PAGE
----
TALENT KEY TO DRIVING TRADEAND INVESTMENT: Four leading figures from the world of East African business share their thoughts on how integration is progressing in the region in the fields of capital markets, employee mobility, the opening up of key sectors and the implementation of the AfCFTA.

The single biggest business agenda on the pan-African political front last year was the African Continental Free Trade Agreement (AfCFTA). But what does this mean from the private sector's perspective and what are the implications for a business, both in terms of strategy and talent management?

Throughout the Talent Agenda Series regional HR conferences, Global Career Company in partnership with African Business presented a series of leadership panels exploring the talent challenges facing businesses. At the East Africa conference, Afreximbank, one of Africa's leading multilateral institutions, hosted a number of its clients to discuss their strategic outlook in what is arguably Africa's most integrated economic community, that of East Africa.

Moderator: Keith, we have four capital markets in the region. What is East Africa doing to integrate, so that we have a much larger, and stronger, regional market?

Keith Kalyegira, CEO, Capital Markets Authority, Uganda: The Capital Markets Authority of Uganda is working longside those of Kenya, Tanzania and Rwanda to harmonise our regulatory framework to be able to operate as one.

We are looking at integrating the systems infrastructure of the security exchanges, at having one depository such that investment across the region is seamless. We want to have all the brokers across the region to be able to exchange information so that they can trade and collaborate across borders.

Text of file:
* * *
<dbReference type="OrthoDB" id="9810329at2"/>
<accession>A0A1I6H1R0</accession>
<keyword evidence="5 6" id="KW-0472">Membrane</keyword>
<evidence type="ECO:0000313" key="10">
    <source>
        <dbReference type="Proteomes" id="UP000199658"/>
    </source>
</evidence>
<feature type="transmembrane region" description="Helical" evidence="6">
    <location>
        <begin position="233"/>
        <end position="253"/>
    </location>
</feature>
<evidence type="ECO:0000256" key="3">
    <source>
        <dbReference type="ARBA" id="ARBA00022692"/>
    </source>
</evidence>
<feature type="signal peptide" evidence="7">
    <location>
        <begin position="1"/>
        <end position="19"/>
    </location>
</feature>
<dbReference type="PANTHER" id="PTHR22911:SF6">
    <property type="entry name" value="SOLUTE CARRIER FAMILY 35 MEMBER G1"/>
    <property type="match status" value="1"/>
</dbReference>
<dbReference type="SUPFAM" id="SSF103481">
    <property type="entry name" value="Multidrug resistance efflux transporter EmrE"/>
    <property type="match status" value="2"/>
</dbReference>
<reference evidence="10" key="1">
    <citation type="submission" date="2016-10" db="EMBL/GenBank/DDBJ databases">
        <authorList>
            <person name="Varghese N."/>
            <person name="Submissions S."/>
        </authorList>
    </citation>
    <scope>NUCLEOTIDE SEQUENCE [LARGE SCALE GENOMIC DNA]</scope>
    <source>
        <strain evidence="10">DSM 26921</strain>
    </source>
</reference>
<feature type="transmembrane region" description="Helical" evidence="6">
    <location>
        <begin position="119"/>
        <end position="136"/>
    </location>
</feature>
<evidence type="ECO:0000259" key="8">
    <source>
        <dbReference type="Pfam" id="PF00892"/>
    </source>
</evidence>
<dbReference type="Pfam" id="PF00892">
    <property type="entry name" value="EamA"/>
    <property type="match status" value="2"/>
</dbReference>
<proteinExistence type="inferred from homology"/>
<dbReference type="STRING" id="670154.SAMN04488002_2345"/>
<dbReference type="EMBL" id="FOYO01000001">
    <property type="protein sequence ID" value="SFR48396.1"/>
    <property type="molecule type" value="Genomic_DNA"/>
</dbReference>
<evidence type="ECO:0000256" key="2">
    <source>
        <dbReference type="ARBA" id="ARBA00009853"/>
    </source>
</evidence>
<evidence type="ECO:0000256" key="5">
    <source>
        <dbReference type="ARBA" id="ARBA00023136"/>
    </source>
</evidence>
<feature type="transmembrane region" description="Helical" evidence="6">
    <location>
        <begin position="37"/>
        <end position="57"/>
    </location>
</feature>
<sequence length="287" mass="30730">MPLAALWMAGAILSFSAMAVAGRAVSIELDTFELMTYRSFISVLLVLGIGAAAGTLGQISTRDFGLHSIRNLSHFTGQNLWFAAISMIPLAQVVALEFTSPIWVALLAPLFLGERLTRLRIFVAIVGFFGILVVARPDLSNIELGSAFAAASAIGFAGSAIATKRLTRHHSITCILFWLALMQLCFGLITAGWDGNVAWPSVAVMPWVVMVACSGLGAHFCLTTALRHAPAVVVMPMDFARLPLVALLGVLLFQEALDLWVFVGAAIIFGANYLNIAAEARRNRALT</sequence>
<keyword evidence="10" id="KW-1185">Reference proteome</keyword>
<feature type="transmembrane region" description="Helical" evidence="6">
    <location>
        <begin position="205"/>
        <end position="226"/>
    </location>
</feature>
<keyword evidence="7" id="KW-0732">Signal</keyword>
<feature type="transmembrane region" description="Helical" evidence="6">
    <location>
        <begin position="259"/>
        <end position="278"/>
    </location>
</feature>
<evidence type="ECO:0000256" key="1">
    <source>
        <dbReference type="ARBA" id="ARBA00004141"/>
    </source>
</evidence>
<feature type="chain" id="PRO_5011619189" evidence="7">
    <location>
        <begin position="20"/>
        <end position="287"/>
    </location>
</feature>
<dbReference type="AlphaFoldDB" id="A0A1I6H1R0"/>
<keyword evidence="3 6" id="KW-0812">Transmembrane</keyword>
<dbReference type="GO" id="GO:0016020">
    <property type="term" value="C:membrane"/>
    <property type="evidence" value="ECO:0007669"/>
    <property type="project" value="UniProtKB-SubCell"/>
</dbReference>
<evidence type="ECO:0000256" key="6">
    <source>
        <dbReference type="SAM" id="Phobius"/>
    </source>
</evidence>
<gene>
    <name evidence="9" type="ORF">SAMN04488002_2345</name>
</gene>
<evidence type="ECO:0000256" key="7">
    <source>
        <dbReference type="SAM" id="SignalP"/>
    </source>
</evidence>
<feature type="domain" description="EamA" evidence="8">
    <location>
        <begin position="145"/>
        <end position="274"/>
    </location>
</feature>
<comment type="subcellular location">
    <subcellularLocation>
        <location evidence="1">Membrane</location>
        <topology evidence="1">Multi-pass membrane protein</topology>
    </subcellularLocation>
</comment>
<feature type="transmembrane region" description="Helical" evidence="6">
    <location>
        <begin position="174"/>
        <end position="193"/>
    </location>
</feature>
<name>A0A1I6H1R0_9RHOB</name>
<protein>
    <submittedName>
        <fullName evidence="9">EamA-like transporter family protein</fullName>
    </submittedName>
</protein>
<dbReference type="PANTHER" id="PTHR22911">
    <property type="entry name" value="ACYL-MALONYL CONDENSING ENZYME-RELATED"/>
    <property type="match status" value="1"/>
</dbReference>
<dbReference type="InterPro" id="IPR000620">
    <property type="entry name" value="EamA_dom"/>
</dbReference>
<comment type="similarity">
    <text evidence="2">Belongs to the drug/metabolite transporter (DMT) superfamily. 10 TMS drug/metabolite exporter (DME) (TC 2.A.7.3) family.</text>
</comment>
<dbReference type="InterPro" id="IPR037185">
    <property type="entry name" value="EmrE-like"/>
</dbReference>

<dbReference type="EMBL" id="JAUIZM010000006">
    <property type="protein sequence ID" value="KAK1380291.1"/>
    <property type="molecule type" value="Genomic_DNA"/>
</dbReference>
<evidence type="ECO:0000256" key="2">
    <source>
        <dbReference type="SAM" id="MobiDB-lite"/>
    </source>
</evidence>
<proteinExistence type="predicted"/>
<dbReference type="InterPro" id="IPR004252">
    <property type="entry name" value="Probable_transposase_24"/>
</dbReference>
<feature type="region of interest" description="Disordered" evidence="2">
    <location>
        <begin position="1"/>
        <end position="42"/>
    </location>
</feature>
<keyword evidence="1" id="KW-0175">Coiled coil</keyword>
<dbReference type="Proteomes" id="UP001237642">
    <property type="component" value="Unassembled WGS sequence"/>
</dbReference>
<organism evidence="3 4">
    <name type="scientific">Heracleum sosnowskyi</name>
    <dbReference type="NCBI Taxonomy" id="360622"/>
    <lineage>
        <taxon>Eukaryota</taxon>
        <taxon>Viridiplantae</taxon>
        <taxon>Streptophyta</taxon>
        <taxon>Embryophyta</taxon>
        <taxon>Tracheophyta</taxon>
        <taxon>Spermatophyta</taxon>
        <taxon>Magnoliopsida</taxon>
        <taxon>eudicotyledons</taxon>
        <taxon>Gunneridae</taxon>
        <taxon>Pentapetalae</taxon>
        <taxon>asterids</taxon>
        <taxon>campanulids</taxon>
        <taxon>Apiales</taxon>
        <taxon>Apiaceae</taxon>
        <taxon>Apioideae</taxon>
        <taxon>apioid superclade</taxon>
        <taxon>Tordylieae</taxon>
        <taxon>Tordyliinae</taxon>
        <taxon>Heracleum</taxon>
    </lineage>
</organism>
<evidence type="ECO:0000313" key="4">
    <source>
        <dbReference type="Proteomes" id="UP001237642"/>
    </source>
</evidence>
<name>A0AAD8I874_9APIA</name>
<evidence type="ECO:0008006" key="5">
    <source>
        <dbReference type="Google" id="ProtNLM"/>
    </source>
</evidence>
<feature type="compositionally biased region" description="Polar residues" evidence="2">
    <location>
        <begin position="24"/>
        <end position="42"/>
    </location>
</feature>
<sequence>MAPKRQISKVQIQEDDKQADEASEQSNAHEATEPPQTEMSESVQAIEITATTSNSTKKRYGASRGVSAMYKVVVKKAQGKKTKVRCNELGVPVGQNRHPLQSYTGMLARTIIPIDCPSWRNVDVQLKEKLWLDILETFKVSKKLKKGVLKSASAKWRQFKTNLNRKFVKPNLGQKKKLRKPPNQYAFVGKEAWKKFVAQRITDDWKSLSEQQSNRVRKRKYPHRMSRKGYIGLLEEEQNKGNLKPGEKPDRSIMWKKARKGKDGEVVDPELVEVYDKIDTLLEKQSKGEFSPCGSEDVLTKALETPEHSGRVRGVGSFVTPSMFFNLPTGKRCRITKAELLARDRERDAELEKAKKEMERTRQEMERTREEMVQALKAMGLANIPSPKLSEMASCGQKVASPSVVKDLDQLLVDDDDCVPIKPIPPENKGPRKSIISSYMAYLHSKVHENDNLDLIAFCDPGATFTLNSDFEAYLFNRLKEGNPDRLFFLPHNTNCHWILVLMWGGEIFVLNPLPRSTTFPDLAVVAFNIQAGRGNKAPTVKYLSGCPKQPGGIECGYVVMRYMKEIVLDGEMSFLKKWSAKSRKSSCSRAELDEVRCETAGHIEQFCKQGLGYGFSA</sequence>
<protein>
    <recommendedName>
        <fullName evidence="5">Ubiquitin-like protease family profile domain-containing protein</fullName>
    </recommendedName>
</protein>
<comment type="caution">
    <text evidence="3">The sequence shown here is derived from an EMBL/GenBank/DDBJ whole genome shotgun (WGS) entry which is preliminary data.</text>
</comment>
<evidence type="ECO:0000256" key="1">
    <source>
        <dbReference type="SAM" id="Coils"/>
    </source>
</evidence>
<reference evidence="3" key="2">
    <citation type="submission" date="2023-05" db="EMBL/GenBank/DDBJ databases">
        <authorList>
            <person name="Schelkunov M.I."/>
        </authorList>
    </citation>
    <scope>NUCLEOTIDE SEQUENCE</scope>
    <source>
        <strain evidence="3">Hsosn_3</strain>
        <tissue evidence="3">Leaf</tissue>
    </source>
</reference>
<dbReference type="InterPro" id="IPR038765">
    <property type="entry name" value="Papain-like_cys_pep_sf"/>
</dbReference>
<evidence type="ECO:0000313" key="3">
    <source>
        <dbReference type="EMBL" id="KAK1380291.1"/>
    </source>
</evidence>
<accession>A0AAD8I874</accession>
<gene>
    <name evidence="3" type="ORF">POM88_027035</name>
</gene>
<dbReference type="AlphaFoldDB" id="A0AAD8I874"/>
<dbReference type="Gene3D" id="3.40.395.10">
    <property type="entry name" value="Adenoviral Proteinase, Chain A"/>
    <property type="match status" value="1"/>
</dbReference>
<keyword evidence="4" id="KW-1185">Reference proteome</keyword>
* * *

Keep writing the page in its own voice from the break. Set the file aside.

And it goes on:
Melika, we are hearing lots of positive noise from Ethiopia. What is happening in terms of the opening up of key sectors like mobile telephony and banking, the sector in which you operate?

Melika Bedri, CFO, Commercial Bank of Ethiopia: With the economy opening up, we have to position ourselves for greater international competition. The government is looking to privatise a number of state-owned enterprises and with that, new banks might come to Ethiopia, as well as new types of businesses that will require sophisticated skill sets.

Our bank, the Commercial Bank of Ethiopia, is the biggest in the country, with 60% market share. We are well positioned domestically but to compete regionally we will need new competences and new skills. We have a vision to become a world-class bank by 2025, and that means enhancing our processes and services. As we digitise, for example, we need to ensure we have the technological know-how within our teams. As we move from a closed economy to an open one, that brings in new opportunities but also...

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